The “performance nutrition” field is certainly profitable. Athletes and body builders will spend nearly any amount of money on products to increase gains. But is this money well spent?
In general, I can tell you that the research that the fitness industry stands on is very frequently mutated to serve their needs. A perfect example is one of the amino acids found in some supplements. The claim on the bottle is that this amino acid has been shown in clinical studies to lower body fat and help with weight loss.
Yup. That’s true. But in the studies, the amino acid was used as a meal replacement in the 5-10 GRAM dosages. But supplements have a mere 500 mg of per capsule. To match the clinical studies they hang their hat on, you would have to take some 10-20 of these capsules instead of eating a meal. Complete twisting of the medical research.
Another perfect example are the “NO-Explode” type of products. They all contain some degree of L-arginine, with the idea that L-arginine will help open up blood vessels to your muscles and allow them to work harder for bigger gains. While there may be research along these lines, it is not something that I’ve ever come across (I do readily admit that I miss thousands of medical journal articles per month….). However, there is quite a bit of research on L-arginine being converted to nitric oxide which helps to relax the blood vessels and potentially lower blood pressure (which I don’t recommend, as I have covered in a prior blog article that can be read by clicking here). But the only potential benefit would be in those headed towards diabetes—not the typical athlete or body builder situation.
Which brings us to this particular article, which, quite frankly, has me a little surprised.
I have long since promoted the use of antioxidant supplementation around very high energy demand sports such as marathon running to combat the oxidative stress generated when that much energy is produced to complete the run (a marathon can burn upwards of 3,000 calories).
But, according to this particular study, this MAY not be a good idea.
The body is built to have balance. Antioxidant protection and oxidative stress are designed to be in balance in the body. A good quality diet loaded with protective compounds from nature can act directly as antioxidants and can also help the body produce its own antioxidants. On the flip side, sometimes oxidative stress is the trigger that tells the body it needs to do something (typically produce strong antioxidant enzymes to combat the oxidative stress).
There are many multi-level / direct marketing companies centered around nutritional products that push very heavily that oxidative stress is the enemy and needs to be combated with this product. This list is quite long. But never do these independent distributors truly understand the dynamic that occurs between antioxidant protection and oxidative stress.
In this small study, researchers had participants perform 300 eccentric exercises of the legs. Now, I don’t know about you, but this would put me in bed for several days afterwards. In other words—this is some serious muscle damage that was done during the exercises.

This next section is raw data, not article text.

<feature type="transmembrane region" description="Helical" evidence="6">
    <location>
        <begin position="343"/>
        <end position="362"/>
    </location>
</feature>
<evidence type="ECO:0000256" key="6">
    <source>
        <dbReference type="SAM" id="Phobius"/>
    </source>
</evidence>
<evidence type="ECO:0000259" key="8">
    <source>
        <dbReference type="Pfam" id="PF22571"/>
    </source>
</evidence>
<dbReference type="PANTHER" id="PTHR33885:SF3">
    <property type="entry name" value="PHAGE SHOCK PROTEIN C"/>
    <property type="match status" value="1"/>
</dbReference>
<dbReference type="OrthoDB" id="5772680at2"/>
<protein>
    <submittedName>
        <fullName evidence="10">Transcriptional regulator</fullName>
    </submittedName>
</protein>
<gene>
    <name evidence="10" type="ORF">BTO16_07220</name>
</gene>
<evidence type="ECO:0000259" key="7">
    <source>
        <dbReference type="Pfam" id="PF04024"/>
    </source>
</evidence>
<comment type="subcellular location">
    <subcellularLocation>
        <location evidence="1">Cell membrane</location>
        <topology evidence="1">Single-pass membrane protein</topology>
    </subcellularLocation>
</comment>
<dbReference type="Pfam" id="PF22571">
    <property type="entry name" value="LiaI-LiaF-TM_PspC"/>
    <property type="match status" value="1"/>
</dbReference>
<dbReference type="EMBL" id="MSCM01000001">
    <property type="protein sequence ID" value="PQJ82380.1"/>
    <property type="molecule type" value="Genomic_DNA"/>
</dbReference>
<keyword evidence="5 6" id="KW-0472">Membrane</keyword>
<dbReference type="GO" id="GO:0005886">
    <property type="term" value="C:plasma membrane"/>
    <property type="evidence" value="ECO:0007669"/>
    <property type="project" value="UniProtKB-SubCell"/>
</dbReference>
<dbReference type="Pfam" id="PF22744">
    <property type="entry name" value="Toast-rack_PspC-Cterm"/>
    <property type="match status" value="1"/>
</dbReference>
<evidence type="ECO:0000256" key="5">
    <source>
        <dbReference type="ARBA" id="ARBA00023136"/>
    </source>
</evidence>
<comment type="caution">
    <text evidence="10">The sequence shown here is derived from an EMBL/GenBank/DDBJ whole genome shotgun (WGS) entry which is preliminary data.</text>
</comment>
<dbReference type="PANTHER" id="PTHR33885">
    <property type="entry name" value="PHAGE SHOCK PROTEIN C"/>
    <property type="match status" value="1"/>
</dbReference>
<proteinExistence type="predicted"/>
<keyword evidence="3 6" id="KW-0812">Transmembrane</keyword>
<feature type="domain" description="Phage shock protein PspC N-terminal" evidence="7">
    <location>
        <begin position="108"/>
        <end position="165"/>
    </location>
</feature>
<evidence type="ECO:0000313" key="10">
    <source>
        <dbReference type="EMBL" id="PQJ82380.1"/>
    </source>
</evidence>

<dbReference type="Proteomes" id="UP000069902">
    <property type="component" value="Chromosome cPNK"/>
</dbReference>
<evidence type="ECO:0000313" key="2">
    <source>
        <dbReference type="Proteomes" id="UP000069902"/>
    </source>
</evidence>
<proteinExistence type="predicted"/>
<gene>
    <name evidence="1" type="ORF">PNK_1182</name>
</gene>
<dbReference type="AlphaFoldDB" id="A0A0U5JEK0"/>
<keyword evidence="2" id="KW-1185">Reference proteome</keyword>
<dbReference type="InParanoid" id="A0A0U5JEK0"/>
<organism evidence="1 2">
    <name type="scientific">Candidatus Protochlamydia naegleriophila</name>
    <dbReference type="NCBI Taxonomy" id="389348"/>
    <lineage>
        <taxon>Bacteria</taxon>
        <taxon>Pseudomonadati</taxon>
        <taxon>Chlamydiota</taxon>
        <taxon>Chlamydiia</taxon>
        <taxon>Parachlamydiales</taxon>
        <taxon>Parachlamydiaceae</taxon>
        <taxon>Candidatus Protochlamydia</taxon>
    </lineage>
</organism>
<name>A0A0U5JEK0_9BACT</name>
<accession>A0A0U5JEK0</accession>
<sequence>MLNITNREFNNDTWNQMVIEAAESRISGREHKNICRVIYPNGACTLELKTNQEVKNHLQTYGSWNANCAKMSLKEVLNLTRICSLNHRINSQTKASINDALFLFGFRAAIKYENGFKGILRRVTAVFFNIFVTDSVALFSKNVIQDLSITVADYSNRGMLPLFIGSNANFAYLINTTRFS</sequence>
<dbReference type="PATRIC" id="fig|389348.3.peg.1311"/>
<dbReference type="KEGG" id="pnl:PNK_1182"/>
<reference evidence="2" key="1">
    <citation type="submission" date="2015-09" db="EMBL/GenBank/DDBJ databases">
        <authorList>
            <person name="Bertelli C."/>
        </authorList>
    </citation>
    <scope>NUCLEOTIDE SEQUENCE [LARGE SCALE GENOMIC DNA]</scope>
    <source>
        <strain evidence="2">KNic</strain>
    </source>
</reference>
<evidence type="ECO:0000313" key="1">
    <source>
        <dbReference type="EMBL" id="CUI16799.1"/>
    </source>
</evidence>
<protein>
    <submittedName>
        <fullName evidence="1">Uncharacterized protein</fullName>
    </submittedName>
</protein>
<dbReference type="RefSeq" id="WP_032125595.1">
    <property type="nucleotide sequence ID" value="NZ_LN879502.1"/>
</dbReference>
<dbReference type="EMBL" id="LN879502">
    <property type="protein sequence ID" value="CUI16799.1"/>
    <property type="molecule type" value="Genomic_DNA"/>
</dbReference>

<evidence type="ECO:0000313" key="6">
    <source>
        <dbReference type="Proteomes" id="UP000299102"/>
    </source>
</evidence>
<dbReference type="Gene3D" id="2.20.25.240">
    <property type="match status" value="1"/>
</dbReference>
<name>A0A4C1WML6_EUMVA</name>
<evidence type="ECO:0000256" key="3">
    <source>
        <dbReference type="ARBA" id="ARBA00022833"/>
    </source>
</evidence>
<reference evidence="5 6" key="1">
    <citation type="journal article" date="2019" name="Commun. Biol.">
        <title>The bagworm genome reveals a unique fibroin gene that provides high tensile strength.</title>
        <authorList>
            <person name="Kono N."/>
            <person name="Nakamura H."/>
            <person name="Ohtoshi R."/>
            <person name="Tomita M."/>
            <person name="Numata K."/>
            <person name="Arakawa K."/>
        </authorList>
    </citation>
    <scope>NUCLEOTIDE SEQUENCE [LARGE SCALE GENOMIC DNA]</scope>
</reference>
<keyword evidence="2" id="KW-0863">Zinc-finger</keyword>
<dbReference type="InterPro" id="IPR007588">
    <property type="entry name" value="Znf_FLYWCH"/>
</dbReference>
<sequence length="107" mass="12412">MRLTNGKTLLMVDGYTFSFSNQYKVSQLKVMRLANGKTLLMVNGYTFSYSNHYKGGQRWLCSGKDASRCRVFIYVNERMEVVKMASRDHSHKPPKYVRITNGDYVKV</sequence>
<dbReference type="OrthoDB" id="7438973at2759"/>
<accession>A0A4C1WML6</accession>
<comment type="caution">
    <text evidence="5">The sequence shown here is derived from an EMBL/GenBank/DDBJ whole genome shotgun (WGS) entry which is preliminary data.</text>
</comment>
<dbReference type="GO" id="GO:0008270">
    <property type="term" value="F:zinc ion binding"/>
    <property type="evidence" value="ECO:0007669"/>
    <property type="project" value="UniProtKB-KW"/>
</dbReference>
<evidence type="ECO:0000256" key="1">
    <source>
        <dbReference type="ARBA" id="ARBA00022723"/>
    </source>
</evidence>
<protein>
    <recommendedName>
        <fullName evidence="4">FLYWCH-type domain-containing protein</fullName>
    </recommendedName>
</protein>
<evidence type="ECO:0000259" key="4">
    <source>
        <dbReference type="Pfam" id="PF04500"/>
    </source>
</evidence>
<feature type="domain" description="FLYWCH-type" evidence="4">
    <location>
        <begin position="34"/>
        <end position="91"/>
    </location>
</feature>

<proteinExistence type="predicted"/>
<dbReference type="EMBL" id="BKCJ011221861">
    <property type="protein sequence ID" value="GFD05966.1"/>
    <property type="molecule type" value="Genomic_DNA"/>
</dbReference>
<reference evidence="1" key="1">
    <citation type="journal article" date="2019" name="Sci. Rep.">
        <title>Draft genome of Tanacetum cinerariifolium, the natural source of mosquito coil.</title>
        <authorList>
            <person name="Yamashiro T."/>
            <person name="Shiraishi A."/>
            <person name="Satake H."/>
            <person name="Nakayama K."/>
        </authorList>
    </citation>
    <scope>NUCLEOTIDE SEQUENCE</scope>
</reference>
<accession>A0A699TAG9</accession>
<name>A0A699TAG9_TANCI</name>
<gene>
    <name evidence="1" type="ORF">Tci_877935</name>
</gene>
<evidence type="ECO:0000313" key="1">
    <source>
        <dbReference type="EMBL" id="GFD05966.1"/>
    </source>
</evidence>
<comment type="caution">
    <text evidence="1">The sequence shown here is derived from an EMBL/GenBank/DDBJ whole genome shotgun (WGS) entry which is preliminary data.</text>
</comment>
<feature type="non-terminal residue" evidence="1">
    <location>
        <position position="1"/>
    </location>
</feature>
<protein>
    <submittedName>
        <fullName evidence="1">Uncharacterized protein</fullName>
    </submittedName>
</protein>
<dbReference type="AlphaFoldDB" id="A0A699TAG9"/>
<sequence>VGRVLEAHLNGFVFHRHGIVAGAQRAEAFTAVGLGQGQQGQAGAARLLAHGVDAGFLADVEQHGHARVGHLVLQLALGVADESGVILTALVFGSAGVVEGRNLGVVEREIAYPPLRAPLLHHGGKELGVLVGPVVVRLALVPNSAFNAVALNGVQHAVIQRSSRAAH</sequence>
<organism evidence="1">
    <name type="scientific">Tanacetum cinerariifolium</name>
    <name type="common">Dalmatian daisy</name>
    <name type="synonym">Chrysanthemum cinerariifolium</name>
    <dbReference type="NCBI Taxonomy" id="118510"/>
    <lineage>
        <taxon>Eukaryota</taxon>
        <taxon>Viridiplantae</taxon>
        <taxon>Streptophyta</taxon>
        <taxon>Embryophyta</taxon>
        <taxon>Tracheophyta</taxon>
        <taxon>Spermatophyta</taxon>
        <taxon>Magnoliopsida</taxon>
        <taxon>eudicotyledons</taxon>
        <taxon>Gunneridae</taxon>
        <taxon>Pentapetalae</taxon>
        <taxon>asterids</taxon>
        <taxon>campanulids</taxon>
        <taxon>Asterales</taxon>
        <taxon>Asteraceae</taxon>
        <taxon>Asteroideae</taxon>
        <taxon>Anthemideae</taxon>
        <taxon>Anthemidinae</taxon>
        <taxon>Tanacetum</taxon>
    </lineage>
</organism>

The exercises were performed at two different times. One time the participants were given the strong antioxidant N-acetylcysteine (NAC) and another time they were not. Blood samples and muscle biopsies from the vastus lateralis (one of the quadriceps muscles on the outside part of your leg) before exercise and 2 hours, 2 days, and 8 days after exercise.
Here’s what they found:
- During the first 2 days, NAC blunted the inflammation after muscle damage (as measured by creatine kinase activity, C-reactive protein, proinflammatory cytokines, nuclear factor κB activation).
- NAC also lowered the decrease in strength during the first 2 days of recovery (you know—that slight whimper for several days after a hard workout every time you move…).
So far, this all sounds like a good thing. It is likely that, during an “event” such as a marathon race or particularly grueling competition that these first two bullet points are a good thing.
But what happened after the 2 day mark could be of strong interest to those wanting to build serious muscle mass:
- NAC also blunted the increase in the machinery needed to rebuild muscle after damage (phosphorylation of protein kinase B, mammalian target of rapamycin, p70 ribosomal S6 kinase, ribosomal protein S6, and mitogen activated protein kinase p38).
- NAC also abolished the increase in myogenic determination factor and reduced tumor necrosis factor-α 8 d after exercise (again related to the rebuilding of muscle after injury).
- Performance was completely recovered only in the group NOT taking the NAC.
I’m not sure what this means to you, but it should certainly raise some eyebrows the next time you walk into GNC and the minimally trained sales associate steers you towards that post workout drink loaded with antioxidants.
Overall, it would seem, from this study, that those looking to increase muscle mass such as body builders, powerlifters and football players might do well to stick with a good quality, plant based diet loaded with a balance of antioxidants rather than a supplement high in a single or handful of antioxidants.